A deadly condition affecting up to 15 million Britons has been dubbed the new ‘silent killer’ by scientists.
Bulging waists have triggered an epidemic in ‘metabolic syndrome’ – an umbrella term for a combination of diabetes, high blood pressure and obesity, they said.
It puts you at greater risk of heart disease, stroke and other illnesses that affect the blood vessels.
Researchers have warned that ‘love handles’ can be fatal, likening the crisis to soaring rates of hypertension in the 1970s fuelled by increased salt consumption.
Professor Charles Hennekens, of Florida Atlantic University, said: “The major factor accelerating the pathway to metabolic syndrome is [being overweight and obesity. Obesity is overtaking smoking as the leading avoidable cause of premature death in the US and worldwide.”
Metabolic syndrome affects one in four adults in the UK. According to the NHS, the condition can be prevented or reversed by making a number of lifestyle changes including: losing weight, exercising regularly, eating healthily, quitting smoking and cutting down on alcohol.
Doctors have traditionally evaluated each of the major risk factors of metabolic syndrome on an individual basis. But now there is evidence that they are more than just the sum of their parts.
On their own, diabetes, high blood pressure and obesity can damage your blood vessels, but having all three together is particularly dangerous.
For optimal health, the waist should measure less than 40 inches for men and 35 inches for women.
Visceral fat collects around organs like the liver, pancreas and intestines and leads to insulin resistance.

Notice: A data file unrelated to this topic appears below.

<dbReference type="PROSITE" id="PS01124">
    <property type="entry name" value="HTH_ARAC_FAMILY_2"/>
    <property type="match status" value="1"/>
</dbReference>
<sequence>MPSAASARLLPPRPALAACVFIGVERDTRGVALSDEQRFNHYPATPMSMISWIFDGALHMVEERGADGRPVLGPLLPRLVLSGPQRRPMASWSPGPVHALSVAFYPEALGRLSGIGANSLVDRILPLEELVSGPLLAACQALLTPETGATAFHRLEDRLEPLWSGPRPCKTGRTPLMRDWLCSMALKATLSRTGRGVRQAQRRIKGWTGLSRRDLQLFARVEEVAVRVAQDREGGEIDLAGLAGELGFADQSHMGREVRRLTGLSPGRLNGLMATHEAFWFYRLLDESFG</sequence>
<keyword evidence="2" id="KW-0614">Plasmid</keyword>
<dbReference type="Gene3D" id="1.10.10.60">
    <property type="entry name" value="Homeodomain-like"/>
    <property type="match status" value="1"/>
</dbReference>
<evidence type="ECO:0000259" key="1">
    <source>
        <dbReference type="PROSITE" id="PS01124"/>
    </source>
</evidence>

Additionally, adipose tissue may produce various chemicals that can separately increase insulin resistance and cardiovascular disease risk factors.
The researchers said metabolic syndrome is a ‘silent killer’ because it is largely without symptoms.
Those affected are almost as likely to suffer a stroke or heart attack over the next 10 years as a patient who has already had one, according to a standard health measure known as the Framingham Risk Score.
Moreover, the researchers are concerned metabolic syndrome is both under diagnosed and under treated.
Co-author Professor Dawn Sherling said: “Visceral fat and its clinically more easily measured correlate of waist circumference are gaining increasing attention as strong predictors of metabolic syndrome even if you remove body mass index from the equation.
“There are patients who have a normal body mass index yet are at high risk. These patients represent an important population for clinicians to screen for metabolic syndrome.”
The researchers emphasise the importance of therapeutic lifestyle changes beginning in childhood.
Team member Professor Parvathi Perumareddi said: “The pandemic of obesity, which begins in childhood, is deeply concerning.
“Adolescents today are more obese and less physically active than their parents and already have higher rates of type 2 diabetes.”
Writing in the Journal of Cardiovascular Pharmacology and Therapeutics, the researchers say obesity is a major risk factor for several types of cancer, especially bowel, breast and prostate.
Professor Hennekens added that in the US, “cardiovascular disease will remain the leading killer due largely to obesity and physical inactivity”.
“Unfortunately, most people prefer prescription of pills to proscription of harmful lifestyles,” he added.
“The totality of evidence indicates weight loss of five percent or more of body weight combined with a brisk walk for 20 or more minutes daily will significantly reduce cardiovascular events and deaths.”